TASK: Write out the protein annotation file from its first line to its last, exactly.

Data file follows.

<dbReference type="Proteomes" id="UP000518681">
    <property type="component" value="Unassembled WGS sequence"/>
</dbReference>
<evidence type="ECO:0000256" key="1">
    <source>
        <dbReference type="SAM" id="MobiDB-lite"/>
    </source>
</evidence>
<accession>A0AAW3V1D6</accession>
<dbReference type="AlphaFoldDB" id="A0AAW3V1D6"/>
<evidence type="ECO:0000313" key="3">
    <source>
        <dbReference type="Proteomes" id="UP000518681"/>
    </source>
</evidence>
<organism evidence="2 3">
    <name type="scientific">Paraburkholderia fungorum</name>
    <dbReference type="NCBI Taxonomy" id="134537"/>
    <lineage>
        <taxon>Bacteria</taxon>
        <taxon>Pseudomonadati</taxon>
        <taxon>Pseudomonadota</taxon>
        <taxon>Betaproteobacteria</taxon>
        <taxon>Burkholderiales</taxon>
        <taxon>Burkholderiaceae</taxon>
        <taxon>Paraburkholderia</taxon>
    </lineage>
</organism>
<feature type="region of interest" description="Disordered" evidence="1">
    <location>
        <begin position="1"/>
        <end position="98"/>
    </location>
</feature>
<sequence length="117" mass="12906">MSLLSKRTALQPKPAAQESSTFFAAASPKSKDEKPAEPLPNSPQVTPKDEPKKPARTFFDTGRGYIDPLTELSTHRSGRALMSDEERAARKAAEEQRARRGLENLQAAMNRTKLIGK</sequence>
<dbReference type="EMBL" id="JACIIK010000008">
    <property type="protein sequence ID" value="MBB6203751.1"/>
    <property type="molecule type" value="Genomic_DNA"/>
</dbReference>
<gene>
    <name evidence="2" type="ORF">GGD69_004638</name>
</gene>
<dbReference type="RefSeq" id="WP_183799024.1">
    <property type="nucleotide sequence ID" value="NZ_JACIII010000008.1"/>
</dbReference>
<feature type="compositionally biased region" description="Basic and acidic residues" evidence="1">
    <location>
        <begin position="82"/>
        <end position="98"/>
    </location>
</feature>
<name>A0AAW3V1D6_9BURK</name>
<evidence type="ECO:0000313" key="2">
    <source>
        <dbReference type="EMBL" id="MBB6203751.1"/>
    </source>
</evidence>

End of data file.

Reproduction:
<dbReference type="Proteomes" id="UP000518681">
    <property type="component" value="Unassembled WGS sequence"/>
</dbReference>
<evidence type="ECO:0000256" key="1">
    <source>
        <dbReference type="SAM" id="MobiDB-lite"/>
    </source>
</evidence>
<accession>A0AAW3V1D6</accession>
<dbReference type="AlphaFoldDB" id="A0AAW3V1D6"/>
<evidence type="ECO:0000313" key="3">
    <source>
        <dbReference type="Proteomes" id="UP000518681"/>
    </source>
</evidence>
<organism evidence="2 3">
    <name type="scientific">Paraburkholderia fungorum</name>
    <dbReference type="NCBI Taxonomy" id="134537"/>
    <lineage>
        <taxon>Bacteria</taxon>
        <taxon>Pseudomonadati</taxon>
        <taxon>Pseudomonadota</taxon>
        <taxon>Betaproteobacteria</taxon>
        <taxon>Burkholderiales</taxon>
        <taxon>Burkholderiaceae</taxon>
        <taxon>Paraburkholderia</taxon>
    </lineage>
</organism>
<feature type="region of interest" description="Disordered" evidence="1">
    <location>
        <begin position="1"/>
        <end position="98"/>
    </location>
</feature>
<sequence length="117" mass="12906">MSLLSKRTALQPKPAAQESSTFFAAASPKSKDEKPAEPLPNSPQVTPKDEPKKPARTFFDTGRGYIDPLTELSTHRSGRALMSDEERAARKAAEEQRARRGLENLQAAMNRTKLIGK</sequence>
<dbReference type="EMBL" id="JACIIK010000008">
    <property type="protein sequence ID" value="MBB6203751.1"/>
    <property type="molecule type" value="Genomic_DNA"/>
</dbReference>
<gene>
    <name evidence="2" type="ORF">GGD69_004638</name>
</gene>
<dbReference type="RefSeq" id="WP_183799024.1">
    <property type="nucleotide sequence ID" value="NZ_JACIII010000008.1"/>
</dbReference>
<feature type="compositionally biased region" description="Basic and acidic residues" evidence="1">
    <location>
        <begin position="82"/>
        <end position="98"/>
    </location>
</feature>
<name>A0AAW3V1D6_9BURK</name>
<evidence type="ECO:0000313" key="2">
    <source>
        <dbReference type="EMBL" id="MBB6203751.1"/>
    </source>
</evidence>